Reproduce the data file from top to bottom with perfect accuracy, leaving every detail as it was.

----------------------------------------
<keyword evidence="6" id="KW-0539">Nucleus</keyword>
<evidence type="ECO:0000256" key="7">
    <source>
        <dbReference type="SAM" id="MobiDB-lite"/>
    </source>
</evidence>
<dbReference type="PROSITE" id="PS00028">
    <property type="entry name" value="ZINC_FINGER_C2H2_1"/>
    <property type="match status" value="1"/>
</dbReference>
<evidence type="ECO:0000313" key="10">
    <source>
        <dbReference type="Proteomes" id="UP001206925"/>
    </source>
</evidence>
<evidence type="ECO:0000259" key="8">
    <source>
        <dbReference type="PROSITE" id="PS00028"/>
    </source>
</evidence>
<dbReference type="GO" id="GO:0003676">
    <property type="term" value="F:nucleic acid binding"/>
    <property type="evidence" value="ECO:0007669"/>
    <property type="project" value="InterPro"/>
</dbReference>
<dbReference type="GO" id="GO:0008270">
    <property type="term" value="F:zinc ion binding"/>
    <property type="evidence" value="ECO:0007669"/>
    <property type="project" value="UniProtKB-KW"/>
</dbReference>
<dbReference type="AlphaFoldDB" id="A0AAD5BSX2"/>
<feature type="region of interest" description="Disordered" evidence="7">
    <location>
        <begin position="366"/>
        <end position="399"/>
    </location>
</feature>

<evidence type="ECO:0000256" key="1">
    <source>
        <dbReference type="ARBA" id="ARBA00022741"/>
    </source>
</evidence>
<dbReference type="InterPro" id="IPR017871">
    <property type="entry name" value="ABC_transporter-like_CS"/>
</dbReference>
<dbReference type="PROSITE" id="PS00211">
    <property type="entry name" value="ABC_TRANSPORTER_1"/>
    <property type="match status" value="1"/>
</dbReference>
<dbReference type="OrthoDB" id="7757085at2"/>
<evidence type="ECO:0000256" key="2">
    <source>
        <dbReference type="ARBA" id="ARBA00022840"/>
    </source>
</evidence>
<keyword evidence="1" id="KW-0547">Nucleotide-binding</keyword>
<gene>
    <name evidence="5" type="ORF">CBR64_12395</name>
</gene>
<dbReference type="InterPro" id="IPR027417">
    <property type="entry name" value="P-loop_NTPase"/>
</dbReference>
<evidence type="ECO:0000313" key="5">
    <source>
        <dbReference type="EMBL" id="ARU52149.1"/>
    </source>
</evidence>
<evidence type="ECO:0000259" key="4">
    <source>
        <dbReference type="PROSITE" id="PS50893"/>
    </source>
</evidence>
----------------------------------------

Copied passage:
<keyword evidence="6" id="KW-0539">Nucleus</keyword>
<evidence type="ECO:0000256" key="7">
    <source>
        <dbReference type="SAM" id="MobiDB-lite"/>
    </source>
</evidence>
<dbReference type="PROSITE" id="PS00028">
    <property type="entry name" value="ZINC_FINGER_C2H2_1"/>
    <property type="match status" value="1"/>
</dbReference>
<evidence type="ECO:0000313" key="10">
    <source>
        <dbReference type="Proteomes" id="UP001206925"/>
    </source>
</evidence>
<evidence type="ECO:0000259" key="8">
    <source>
        <dbReference type="PROSITE" id="PS00028"/>
    </source>
</evidence>
<dbReference type="GO" id="GO:0003676">
    <property type="term" value="F:nucleic acid binding"/>
    <property type="evidence" value="ECO:0007669"/>
    <property type="project" value="InterPro"/>
</dbReference>
<dbReference type="GO" id="GO:0008270">
    <property type="term" value="F:zinc ion binding"/>
    <property type="evidence" value="ECO:0007669"/>
    <property type="project" value="UniProtKB-KW"/>
</dbReference>
<dbReference type="AlphaFoldDB" id="A0AAD5BSX2"/>
<feature type="region of interest" description="Disordered" evidence="7">
    <location>
        <begin position="366"/>
        <end position="399"/>
    </location>
</feature>

<evidence type="ECO:0000256" key="1">
    <source>
        <dbReference type="ARBA" id="ARBA00022741"/>
    </source>
</evidence>
<dbReference type="InterPro" id="IPR017871">
    <property type="entry name" value="ABC_transporter-like_CS"/>
</dbReference>
<dbReference type="PROSITE" id="PS00211">
    <property type="entry name" value="ABC_TRANSPORTER_1"/>
    <property type="match status" value="1"/>
</dbReference>
<dbReference type="OrthoDB" id="7757085at2"/>
<evidence type="ECO:0000256" key="2">
    <source>
        <dbReference type="ARBA" id="ARBA00022840"/>
    </source>
</evidence>
<keyword evidence="1" id="KW-0547">Nucleotide-binding</keyword>
<gene>
    <name evidence="5" type="ORF">CBR64_12395</name>
</gene>
<dbReference type="InterPro" id="IPR027417">
    <property type="entry name" value="P-loop_NTPase"/>
</dbReference>
<evidence type="ECO:0000313" key="5">
    <source>
        <dbReference type="EMBL" id="ARU52149.1"/>
    </source>
</evidence>
<evidence type="ECO:0000259" key="4">
    <source>
        <dbReference type="PROSITE" id="PS50893"/>
    </source>
</evidence>